Retailers, are you sick of hearing about millennials yet?
If you are, you’re probably not alone. But that doesn’t mean you shouldn’t focus your best efforts on engaging with this group – they’re the largest demographic in the US, with spending power expected to top $1.4 trillion by 2020, good for 30% of all retail sales, according to Accenture.
But what do they want? How do you reach them? How do you connect with them to create lasting and prosperous relationships?
At last week’s Salesforce XChange conference, Jeff Fromm, president of FutureCast, a marketing consultancy specializing in millennial trends, led a discussion among senior retail leaders, dispelling myths (one example, it’s a mistake to look at millennials as broke and lazy, living in their parents’ basement) and providing a blueprint for connecting and winning.
According to Fromm, “useful is the new cool,” and today’s leading brands must focus not only on great products and hassle-free fulfillment, but also provide something of value; Something that’s useful in their lives. Hallmarks of useful brands include convenience, ease of use, innovation, availability and efficiency. Think Uber, Netflix, Airbnb, StitchFix and, of course, Amazon.
Create a culture of content
It’s no secret that millennials trust their social networks more than they trust even their favorite brands. But they still crave content, Fromm says, and brands must consider how they are engaging consumers, leveraging content as a big opportunity to build loyalty with them as well as employees. This includes being proactive on social media (listening to brand sentiment) and finding a way to connect your community of customers to each other.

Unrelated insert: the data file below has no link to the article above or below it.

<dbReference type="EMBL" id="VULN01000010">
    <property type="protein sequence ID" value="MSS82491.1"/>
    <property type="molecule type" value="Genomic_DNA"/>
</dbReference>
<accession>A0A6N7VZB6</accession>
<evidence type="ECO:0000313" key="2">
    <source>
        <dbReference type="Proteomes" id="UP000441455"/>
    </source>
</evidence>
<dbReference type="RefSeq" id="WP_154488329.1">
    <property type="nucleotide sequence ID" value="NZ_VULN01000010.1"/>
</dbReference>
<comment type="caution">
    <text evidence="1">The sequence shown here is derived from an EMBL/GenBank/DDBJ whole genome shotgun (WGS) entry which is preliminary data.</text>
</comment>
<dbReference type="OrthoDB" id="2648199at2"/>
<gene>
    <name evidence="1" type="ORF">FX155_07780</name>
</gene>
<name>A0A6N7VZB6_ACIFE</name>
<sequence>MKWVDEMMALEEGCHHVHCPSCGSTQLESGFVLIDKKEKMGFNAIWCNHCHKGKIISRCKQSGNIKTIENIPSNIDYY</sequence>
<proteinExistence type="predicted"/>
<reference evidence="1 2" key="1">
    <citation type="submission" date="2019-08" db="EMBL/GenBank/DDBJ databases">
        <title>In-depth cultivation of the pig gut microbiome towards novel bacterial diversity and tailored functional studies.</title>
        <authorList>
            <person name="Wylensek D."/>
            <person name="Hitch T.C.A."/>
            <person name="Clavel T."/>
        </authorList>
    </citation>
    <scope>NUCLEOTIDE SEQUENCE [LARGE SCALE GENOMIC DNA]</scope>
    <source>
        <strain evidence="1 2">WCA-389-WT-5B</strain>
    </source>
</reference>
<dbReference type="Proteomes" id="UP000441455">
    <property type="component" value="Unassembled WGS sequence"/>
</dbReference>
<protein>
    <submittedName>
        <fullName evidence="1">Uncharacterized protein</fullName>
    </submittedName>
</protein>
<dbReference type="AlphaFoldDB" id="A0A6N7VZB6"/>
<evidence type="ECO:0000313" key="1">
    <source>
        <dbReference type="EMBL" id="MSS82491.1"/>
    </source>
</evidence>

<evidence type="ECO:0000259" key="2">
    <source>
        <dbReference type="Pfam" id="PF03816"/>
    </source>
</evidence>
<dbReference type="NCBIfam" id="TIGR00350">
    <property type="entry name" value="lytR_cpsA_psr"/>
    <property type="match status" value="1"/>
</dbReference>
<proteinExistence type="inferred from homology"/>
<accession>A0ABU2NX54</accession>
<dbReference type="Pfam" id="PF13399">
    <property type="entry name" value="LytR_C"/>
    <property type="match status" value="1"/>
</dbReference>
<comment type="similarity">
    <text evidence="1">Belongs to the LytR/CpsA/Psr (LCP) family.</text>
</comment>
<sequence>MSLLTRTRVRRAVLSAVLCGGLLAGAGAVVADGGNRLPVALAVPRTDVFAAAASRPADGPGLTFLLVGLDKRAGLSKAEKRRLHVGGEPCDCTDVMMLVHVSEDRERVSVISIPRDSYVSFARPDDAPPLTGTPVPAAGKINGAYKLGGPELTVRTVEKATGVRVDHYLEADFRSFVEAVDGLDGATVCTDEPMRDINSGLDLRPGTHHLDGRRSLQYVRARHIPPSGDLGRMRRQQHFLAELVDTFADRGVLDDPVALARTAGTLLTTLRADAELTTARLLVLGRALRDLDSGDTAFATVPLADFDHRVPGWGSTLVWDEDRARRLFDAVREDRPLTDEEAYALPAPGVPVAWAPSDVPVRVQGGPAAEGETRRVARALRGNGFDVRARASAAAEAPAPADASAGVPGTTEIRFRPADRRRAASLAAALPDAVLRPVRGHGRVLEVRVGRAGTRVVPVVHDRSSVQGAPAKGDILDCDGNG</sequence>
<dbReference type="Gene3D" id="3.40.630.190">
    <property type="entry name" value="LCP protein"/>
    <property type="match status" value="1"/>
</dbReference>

Live your story
Fromm says the best brands are moving from storytelling to “story living,” which is all about putting your money where your mouth is, and standing for something beyond profits. One example, Tesla Motors, which in 2014 made all its patents available for fair use to spur the development and electric cars and thus realize its brand mission of sustainable transportation.
Innovation is more than about technology. Leading brands and retailers have to live by a credo of disruptive innovation, sustained innovation and cultural innovation. Fromm says the number one way for retailers to get there is by unlearning a fundamental truth: don’t treat others the way you’d want to be treated – treat them the way they want to be treated. Customers today must be empowered to select the service level and type that works for them.
The bottom line is that retailers and brands will have to work harder, move faster, break with tradition, and quickly embrace new technologies in order to meet the expectations of this all-important and monstrous group of consumers.